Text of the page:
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Cong. Horn Secures Final L.A. River Funding; Should End FEMA 1998 Flood Insurance Decree When Project Completed Approx. Dec. 2001; Refunds Possible for Final "Flood Tax" Premium

FEMA lifts "Flood Tax" in WLB and Wrigley, ELB and NLB expected next

(October 31, 2000) LB Congressman Stephen Horn has successfully steered legislation through Congress, signed into law by the President on October 27, which should end mandatory flood insurance ("the flood tax") in parts of LB by fully funding the final portion of the L.A. river (LACDA) project.

When the project is completed, the Federal Emergency Management Agency (FEMA) can revise its flood risk maps and lift mandatory flood insurance in ELB and NLB areas that FEMA zoned "AR" in 1998. Earlier this year, FEMA removed parts of Wrigley and WLB from the "flood tax" area, reflecting previously completed river work. ELB and NLB expect to follow when the project is completed late next year.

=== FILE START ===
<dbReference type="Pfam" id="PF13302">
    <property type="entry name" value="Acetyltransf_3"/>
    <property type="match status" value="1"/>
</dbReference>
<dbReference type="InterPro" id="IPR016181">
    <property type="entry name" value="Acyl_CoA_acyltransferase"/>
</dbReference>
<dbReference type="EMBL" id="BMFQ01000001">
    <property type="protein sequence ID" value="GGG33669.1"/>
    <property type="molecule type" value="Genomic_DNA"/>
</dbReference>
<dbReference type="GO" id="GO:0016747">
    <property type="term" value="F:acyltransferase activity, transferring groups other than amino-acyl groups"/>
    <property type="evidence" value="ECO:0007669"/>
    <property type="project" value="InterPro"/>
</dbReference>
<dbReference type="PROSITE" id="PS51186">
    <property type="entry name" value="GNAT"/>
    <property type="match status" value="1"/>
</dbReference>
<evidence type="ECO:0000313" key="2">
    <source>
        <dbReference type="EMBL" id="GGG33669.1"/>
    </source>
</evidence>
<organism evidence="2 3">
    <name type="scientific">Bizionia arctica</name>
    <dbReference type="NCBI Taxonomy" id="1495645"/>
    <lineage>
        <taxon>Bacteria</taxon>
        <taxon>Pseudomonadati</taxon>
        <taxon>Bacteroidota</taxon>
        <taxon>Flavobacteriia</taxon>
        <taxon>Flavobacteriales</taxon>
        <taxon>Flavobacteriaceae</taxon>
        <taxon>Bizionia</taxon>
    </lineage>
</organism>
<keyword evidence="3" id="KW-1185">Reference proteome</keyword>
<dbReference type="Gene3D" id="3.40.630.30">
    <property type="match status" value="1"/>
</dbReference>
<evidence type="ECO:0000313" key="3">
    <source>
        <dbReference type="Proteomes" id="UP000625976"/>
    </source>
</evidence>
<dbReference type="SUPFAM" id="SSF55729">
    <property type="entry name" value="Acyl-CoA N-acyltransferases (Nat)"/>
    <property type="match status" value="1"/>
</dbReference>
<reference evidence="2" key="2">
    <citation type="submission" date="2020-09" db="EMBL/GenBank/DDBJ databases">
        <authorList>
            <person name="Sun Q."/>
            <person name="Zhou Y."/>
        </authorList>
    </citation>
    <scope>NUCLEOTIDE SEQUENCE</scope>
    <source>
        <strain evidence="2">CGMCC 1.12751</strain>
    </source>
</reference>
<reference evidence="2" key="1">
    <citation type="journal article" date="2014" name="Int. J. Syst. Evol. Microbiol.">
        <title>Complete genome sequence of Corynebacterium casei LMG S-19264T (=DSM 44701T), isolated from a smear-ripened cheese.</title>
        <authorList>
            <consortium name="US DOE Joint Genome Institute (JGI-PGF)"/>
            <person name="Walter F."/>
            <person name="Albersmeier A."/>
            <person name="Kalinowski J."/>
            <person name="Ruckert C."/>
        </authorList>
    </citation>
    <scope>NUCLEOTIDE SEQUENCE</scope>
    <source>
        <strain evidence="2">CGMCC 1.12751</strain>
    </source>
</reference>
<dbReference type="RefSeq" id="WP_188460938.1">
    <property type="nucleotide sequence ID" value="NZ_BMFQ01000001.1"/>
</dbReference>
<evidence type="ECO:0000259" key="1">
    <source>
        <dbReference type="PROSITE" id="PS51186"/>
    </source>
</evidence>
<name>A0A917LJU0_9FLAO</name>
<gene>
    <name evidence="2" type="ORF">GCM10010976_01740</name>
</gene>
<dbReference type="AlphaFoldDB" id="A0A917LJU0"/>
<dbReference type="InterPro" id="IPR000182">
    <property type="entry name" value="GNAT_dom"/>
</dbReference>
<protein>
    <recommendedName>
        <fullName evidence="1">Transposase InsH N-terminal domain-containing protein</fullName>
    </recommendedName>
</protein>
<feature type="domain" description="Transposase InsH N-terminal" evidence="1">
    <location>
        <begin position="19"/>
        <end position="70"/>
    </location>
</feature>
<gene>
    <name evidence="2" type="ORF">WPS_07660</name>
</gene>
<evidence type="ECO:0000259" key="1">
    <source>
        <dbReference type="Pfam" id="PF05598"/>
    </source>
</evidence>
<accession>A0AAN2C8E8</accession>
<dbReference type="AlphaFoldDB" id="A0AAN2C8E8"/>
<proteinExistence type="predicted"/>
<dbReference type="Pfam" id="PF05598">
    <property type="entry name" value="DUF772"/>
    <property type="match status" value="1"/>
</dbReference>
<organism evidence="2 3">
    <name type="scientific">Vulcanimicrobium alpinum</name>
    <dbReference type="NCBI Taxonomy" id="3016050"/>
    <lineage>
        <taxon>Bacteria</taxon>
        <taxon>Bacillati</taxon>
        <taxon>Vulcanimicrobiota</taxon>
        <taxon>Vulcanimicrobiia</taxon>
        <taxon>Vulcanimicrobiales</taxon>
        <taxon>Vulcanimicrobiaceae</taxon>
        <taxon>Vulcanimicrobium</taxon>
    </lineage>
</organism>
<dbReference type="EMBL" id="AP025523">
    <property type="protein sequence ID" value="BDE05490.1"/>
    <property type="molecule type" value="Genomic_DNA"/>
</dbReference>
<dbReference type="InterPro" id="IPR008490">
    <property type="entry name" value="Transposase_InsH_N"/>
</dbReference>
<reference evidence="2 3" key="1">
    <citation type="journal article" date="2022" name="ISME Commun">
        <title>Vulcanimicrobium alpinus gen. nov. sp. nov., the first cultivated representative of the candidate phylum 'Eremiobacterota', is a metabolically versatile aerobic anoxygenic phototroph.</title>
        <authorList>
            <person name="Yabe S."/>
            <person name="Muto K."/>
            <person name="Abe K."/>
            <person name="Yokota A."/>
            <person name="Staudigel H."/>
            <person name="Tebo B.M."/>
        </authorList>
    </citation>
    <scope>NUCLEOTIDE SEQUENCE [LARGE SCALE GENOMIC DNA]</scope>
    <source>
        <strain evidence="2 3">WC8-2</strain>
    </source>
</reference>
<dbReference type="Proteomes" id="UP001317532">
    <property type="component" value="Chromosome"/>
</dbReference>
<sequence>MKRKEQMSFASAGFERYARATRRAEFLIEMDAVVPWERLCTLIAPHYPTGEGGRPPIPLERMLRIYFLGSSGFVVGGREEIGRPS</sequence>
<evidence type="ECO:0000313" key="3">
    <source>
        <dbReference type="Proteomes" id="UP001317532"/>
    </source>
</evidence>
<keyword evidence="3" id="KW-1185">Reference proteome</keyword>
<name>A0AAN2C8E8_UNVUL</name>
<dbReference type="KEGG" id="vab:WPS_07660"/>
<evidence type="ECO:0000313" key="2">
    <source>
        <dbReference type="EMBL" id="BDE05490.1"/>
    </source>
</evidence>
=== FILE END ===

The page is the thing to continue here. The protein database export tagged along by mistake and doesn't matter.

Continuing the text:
A FEMA fact sheet indicates homeowners can request a refund of their final flood insurance premium paid for the policy year in which FEMA revises its maps. This means if the schedule holds, premium checks written in 2001 for the final year could be refunded.

(FEMA's fact sheet indicates that after FEMA revises its maps, homeowners must request refunds from their insurance agents. is interested in receiving e-mail ( from Wrigley and WLB residents who've had experiences with this.)

Congressional multi-year marathon

If the present schedule holds, the L.A. river project will be completed several years ahead of its original schedule (freeing LB and L.A. County areas from the"flood tax" years earlier than first predicted.) This resulted because Congress approprated basically as much construction money as the Corps of Enginers and L.A. County could use each year.

Getting the House, Senate and President to sign off on this was an annual obstacle course and required some sophisticated advocacy. Although Horn regularly credits bipartisan support from other House members, local officials and neighborhood activists, it still fell to Horn (particularly as a member of the majority party) to convince House committee members, then the full House, to vote for basically the maximum amount of money that the river-levee builders could use.